I wrote this piece over two years ago. I no longer go home, and I no longer clench my teeth, or my fists under the table. I no longer put myself in situations where I must be silent. Even if I go to frum events, I try not to be silent. It doesn’t always work – at the friend’s wedding I went to recently, someone made a racist joke and I ignored it, but she pressed it and thought I didn’t understand, so she explained the racist joke to me, and I said nothing because it was right before the chupah and she wouldn’t have understood anyway and and and…. And I feel guilty about that. But when I’m not silent: If someone makes a comment about how getting married and having kids is the goal of every woman’s life; if one of my (female) friends makes a sexist joke or comment about how stupid and weak us girls and women are; etc.
Anyway, here’s what I wrote over two years ago:
So much of going home OTD is about silence.
Events in the past years when I listened to speeches and resisted exploding out of my seat in outrage and indignation:
- a dinner for Bais Yaakov High School at which my mother was being honored. The speech included a mention of how wonderful she is because all her children bring her such nachas, because they’re such good Jews, following the mesorah. (My OTDness wasn’t well-known in the community at that point…) It also included lots of mentions about the Holocaust and how we carry on the interrupted legacy, and how the girls in Bais Yaakov are so tzanua and so willing to serve their husbands.
- my grandmother’s levaya. Speeches in Yiddish included praise of her selflessness and how she never thought of herself, how she was great because she didn’t consider herself important and completely erased herself in order to serve others.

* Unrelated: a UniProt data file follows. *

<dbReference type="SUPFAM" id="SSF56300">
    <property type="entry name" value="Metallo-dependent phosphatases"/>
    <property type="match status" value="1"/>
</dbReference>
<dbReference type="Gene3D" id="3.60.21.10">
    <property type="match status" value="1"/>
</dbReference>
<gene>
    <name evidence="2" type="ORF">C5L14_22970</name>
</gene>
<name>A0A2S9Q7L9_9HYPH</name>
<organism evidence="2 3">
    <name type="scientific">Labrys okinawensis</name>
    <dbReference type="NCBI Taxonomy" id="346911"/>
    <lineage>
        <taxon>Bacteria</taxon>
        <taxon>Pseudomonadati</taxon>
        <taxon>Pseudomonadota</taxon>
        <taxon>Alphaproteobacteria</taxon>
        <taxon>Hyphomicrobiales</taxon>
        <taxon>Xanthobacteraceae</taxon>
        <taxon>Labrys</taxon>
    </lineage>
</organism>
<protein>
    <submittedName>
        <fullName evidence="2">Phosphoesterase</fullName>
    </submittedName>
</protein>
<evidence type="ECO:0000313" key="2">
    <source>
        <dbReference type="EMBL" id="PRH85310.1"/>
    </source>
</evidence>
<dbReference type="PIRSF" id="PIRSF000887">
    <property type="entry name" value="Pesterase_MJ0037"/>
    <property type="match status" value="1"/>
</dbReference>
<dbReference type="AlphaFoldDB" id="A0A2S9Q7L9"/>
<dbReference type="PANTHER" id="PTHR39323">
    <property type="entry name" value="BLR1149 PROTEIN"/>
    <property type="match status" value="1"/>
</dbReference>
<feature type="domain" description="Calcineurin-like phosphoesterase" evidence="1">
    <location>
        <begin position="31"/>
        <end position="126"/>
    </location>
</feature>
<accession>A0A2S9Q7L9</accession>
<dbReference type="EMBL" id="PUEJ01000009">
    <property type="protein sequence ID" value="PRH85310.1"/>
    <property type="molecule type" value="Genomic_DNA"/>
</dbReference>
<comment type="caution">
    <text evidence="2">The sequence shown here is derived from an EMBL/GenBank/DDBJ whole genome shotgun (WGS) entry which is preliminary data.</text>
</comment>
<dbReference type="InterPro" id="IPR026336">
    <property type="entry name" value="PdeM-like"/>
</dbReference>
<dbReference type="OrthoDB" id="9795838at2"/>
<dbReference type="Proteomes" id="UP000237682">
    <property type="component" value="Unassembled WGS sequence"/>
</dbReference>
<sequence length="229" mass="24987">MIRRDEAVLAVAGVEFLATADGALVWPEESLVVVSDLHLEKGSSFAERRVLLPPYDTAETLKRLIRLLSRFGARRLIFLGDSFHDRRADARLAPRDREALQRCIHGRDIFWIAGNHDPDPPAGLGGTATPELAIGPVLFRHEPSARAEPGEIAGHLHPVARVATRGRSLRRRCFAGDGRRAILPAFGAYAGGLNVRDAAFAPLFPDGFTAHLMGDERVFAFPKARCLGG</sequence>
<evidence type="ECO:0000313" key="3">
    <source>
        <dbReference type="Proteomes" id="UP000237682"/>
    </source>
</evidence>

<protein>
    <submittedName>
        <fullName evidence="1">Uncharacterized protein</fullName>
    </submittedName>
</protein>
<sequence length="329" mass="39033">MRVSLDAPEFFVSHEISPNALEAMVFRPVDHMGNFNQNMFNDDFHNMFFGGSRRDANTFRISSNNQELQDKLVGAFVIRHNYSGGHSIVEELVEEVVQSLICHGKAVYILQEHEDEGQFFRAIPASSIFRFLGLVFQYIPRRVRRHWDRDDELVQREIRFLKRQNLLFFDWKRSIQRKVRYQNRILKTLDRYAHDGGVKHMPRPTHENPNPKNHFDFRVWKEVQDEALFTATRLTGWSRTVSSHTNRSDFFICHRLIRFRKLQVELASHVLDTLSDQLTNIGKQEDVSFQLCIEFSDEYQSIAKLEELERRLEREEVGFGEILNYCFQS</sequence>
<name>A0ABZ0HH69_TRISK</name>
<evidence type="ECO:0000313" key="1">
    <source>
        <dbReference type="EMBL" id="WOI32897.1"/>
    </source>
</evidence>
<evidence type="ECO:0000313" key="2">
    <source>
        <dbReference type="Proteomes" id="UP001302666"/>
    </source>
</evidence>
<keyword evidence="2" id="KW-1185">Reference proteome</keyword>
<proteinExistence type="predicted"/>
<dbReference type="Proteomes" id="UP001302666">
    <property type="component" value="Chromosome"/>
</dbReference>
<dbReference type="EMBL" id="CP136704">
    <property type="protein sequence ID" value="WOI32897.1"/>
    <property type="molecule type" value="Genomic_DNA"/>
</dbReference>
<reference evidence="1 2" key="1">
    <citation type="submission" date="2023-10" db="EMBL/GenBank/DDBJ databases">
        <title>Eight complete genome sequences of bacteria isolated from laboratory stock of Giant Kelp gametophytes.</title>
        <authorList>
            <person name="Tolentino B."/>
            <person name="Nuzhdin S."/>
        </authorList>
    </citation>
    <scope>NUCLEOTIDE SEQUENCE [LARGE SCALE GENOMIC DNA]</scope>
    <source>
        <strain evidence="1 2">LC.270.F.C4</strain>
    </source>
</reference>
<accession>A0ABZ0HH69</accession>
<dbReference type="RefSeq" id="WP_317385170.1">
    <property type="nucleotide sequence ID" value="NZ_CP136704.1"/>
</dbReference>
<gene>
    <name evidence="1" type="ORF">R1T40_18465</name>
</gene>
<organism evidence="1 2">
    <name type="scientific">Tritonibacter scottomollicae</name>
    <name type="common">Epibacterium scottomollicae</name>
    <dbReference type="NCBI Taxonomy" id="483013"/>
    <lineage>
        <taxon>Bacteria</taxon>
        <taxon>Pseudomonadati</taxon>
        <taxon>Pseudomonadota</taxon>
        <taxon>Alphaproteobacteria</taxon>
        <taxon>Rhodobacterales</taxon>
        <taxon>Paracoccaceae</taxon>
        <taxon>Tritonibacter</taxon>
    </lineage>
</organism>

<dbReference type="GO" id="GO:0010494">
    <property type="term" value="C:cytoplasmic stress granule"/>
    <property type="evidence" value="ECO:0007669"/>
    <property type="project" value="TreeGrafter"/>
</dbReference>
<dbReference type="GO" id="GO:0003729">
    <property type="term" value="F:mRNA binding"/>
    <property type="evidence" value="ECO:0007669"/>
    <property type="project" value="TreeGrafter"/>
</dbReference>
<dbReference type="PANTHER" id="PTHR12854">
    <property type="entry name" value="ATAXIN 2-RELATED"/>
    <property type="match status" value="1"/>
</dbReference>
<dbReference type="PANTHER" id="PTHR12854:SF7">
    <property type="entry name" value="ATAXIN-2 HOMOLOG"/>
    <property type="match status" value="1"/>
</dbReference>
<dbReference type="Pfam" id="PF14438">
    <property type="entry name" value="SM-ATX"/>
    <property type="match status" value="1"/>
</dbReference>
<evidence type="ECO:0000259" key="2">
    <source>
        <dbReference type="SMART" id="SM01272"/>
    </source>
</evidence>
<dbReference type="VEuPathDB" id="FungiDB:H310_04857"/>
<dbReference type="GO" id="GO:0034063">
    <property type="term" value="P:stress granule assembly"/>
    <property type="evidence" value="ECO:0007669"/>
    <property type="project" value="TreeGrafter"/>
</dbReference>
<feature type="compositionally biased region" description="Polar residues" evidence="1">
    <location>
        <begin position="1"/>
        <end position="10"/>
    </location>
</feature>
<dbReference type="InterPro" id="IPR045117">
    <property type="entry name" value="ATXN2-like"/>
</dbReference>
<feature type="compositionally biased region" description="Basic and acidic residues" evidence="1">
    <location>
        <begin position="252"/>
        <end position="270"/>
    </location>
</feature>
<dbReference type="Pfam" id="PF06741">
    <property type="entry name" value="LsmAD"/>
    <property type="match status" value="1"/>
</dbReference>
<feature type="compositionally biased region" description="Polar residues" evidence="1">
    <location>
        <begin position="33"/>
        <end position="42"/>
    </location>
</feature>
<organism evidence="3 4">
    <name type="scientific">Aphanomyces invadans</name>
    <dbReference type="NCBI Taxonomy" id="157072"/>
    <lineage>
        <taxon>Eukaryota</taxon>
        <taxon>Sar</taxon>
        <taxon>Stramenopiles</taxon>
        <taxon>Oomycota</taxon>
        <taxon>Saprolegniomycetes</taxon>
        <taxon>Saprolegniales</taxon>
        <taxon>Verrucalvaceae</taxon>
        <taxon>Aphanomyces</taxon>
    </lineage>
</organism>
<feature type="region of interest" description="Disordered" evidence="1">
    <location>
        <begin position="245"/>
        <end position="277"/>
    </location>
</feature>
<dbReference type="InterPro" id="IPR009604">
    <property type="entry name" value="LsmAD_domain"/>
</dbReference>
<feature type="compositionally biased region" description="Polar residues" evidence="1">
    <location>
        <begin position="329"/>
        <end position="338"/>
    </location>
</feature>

- my uncle’s yahrzeit seudah, at which a rabbi whose opinions I already had reason to despise talked about the posuk “ishtecha k’gefen poriyah al yarkisei baisecha.” A good wife is compared to a grapevine, he says, because she chooses to put all her efforts into the fruits. She is not like a tree, infused with a sense of her own worth, building up her own trunk and branches. Instead she finds her greatest joy in the accomplishments of her children. (He actually used the words “sense of her own worth” in saying this…)
- my grandmother’s hakomas matzeiva, where I saw that my grandfather’s headstone contains a verse from gemara about how his whole life was about learning, and my grandmother’s newly erected headstone merely says “she served her father and husband with honor and respect.”
- my uncle’s second yahrzeit seudah, at which a nephew started off a speech saying “we all know everything happens for a reason.” I was sufficiently practiced by that point to tune out the speech while appearing to listen. Well, okay, no I wasn’t. I did listen to it. But it was something about Parshas Noach, and I don’t remember it, to my great relief.
I go to these events because they’re my family. I stay quiet because this is not the time or place for an argument. I clench my fists under the table, I grit my teeth, because it is so hard to be the only person in the room who doesn’t take these ideologies for granted.